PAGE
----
PCI Express performance
The Z87-PRO has a healthy lead in the random-read component of our PCIe performance testing, but it’s a little behind the curve in the other three tests.
Our networking results are very close overall. The Z87-PRO’s Intel NIC combines competitive transfer rates with low CPU utilization.
Analog audio signal quality
RightMark Audio Analyzer grades analog signal quality on a scale between “very poor” and “excellent.” We’ve translated those values to a numerical scale that starts at low of one and peaks at six. Higher values are better.
Our first set of results was gathered with the systems idling (apart from the RMAA app, of course). The second batch is based on tests conducted with the system under a combined CPU, GPU, and USB load.
|RightMark Audio Analyzer audio quality at idle: 24-bit/192kHz|
|Frequency response||Noise level||Dynamic range||THD||THD + Noise||IMD + Noise||Stereo Crosstalk||IMD at 10kHz||Overall score|
|MSI Z87-GD65 Gaming||6||4||4||5||3||4||5||5||4|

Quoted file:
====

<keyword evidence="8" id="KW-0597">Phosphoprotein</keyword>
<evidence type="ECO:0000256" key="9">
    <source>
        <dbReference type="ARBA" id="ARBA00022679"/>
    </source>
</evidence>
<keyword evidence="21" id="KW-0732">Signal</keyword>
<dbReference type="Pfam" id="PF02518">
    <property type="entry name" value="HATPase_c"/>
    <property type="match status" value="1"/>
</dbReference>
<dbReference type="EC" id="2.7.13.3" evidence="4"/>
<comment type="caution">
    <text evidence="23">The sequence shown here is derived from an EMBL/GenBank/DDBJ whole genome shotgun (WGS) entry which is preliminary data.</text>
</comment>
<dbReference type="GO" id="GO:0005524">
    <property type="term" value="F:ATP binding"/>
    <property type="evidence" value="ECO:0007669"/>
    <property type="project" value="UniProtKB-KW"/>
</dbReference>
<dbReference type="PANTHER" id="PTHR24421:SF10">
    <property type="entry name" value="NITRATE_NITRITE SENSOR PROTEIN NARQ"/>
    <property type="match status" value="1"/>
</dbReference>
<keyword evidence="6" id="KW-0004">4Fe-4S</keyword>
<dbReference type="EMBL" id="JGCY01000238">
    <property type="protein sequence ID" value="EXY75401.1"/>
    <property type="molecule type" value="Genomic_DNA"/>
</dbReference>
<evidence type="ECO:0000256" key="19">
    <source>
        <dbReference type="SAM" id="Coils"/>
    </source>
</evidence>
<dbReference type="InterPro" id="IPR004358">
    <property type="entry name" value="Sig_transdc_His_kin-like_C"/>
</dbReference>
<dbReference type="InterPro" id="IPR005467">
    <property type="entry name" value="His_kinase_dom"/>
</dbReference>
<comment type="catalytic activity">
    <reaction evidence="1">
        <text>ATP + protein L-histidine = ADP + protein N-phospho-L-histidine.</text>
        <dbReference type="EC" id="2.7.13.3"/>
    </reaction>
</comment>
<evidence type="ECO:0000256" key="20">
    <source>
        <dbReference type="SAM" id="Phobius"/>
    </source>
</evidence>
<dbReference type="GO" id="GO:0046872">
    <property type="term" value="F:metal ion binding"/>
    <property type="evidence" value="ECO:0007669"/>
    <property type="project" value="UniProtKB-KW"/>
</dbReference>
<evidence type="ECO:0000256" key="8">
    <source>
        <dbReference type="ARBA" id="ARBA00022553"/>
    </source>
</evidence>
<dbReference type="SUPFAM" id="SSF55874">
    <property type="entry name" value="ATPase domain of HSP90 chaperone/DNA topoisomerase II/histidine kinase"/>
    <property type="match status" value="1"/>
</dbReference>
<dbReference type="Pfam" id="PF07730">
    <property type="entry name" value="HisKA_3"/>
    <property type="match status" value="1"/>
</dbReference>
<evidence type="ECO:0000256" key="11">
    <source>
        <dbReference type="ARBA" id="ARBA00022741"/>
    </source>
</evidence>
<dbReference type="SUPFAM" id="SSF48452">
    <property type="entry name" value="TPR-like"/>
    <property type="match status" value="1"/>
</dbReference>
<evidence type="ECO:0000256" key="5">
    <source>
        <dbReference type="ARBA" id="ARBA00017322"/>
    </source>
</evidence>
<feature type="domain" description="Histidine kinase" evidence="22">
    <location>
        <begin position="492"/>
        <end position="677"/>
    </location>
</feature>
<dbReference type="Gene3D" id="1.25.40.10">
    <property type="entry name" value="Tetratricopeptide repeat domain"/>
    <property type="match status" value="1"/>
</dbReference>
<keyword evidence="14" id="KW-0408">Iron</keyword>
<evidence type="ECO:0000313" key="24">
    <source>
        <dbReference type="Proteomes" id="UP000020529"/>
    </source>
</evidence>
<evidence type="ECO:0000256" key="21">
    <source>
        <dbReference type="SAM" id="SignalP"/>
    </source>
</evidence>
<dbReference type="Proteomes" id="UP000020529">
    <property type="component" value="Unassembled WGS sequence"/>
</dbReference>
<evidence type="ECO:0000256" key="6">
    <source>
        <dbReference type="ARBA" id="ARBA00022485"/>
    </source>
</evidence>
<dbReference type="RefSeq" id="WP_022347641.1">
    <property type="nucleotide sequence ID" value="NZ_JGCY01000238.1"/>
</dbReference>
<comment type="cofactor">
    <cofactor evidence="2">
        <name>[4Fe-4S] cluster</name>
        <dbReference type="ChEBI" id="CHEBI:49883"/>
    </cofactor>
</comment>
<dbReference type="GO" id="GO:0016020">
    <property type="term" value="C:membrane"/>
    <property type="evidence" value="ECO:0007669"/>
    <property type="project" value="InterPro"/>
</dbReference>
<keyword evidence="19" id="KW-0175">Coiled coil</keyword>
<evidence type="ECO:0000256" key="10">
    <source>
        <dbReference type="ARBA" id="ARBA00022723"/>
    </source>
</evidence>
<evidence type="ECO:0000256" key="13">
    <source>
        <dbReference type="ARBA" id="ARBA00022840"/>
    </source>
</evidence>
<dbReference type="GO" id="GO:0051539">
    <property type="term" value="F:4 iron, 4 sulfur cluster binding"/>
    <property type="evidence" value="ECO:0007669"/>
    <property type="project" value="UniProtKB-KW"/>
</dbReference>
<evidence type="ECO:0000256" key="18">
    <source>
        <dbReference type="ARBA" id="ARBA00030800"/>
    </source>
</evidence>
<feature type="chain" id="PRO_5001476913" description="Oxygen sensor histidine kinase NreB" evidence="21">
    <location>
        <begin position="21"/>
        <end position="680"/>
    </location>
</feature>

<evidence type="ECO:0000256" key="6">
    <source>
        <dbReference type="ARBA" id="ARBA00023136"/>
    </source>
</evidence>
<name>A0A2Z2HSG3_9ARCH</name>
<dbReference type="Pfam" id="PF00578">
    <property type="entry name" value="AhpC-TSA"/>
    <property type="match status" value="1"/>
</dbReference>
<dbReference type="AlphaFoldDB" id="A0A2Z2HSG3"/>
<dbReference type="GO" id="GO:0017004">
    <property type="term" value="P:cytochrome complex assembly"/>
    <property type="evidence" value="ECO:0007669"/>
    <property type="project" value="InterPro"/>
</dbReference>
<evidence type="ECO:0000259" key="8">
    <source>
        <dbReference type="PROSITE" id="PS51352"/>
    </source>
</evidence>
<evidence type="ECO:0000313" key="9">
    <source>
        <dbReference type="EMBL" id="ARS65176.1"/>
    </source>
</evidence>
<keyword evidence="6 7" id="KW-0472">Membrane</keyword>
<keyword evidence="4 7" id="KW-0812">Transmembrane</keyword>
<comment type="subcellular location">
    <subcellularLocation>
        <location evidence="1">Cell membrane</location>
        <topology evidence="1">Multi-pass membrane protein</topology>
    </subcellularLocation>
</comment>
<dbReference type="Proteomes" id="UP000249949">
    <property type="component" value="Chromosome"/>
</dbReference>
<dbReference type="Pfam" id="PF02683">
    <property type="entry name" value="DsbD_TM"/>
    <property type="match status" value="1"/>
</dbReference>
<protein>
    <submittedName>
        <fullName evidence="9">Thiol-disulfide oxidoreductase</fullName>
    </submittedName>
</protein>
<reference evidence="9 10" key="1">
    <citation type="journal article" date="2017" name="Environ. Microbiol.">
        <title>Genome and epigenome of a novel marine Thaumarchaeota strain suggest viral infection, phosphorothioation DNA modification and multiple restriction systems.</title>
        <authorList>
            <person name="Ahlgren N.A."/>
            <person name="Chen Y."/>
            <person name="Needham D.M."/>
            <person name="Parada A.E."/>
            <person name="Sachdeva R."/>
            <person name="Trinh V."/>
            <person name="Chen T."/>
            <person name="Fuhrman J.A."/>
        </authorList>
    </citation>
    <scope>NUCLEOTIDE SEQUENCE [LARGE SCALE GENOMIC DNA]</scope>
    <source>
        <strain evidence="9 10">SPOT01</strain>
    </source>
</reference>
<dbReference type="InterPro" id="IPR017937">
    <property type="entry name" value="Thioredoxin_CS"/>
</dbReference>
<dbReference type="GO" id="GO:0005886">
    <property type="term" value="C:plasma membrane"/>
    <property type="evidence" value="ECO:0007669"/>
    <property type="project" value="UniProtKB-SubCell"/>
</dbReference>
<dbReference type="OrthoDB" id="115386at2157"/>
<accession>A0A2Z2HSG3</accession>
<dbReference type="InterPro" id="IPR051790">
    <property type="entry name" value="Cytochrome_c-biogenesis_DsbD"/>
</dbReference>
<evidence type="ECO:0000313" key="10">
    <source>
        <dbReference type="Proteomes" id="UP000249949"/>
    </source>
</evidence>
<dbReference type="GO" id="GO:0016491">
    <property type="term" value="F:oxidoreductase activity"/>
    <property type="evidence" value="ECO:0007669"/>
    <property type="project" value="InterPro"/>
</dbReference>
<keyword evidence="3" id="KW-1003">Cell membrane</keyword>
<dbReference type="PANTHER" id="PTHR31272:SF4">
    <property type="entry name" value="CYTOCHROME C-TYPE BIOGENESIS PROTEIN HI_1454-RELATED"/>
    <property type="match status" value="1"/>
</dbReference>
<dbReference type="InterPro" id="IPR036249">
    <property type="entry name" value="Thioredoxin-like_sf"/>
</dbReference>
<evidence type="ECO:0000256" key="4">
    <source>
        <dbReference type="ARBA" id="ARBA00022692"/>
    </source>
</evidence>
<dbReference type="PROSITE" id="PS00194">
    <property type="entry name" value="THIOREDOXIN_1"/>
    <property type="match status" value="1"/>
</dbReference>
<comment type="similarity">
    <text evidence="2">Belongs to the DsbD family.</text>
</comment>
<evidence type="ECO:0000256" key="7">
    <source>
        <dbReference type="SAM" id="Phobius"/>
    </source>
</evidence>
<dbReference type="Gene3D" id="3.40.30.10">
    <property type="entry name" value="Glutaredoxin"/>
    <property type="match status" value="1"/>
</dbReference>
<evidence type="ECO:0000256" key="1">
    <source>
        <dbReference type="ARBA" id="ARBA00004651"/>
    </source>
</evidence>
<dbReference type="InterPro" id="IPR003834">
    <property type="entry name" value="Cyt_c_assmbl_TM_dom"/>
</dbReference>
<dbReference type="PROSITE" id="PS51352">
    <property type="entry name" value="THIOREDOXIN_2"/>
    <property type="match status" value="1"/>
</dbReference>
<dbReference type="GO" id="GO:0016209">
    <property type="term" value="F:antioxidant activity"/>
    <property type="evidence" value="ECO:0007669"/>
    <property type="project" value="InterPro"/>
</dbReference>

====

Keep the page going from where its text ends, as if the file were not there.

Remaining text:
|RightMark Audio Analyzer audio quality under load: 24-bit/192kHz|
|Frequency response||Noise level||Dynamic range||THD||THD + Noise||IMD + Noise||Stereo Crosstalk||IMD at 10kHz||Overall score|
|MSI Z87-GD65 Gaming||6||4||4||5||3||4||5||5||4|
As far as RMAA is concerned, none of the boards compromise analog signal quality during our load test. That’s a good sign.
Regardless of whether the system is loaded or idling, the Z87-PRO’s scores are close to those of its peers. If you’re really concerned with audio quality, we recommend using a digital output or skipping the on-board solution in favor of a discrete sound card.
The Z87-PRO is a pretty sweet motherboard. Its $210 asking price is higher than the going rate for a lot of Z87 boards, but the PRO has enough extras to justify the premium. Take the integrated networking, for example. Gigabit Ethernet is handled by an Intel controller, the 802.11n Wi-Fi is a dual-band implementation, and Bluetooth 4.0 is thrown in for good measure. Then there’s the on-board audio, which offers premium perks like surround-sound virtualization and real-time multichannel encoding. Those features count for a lot on modern mobos.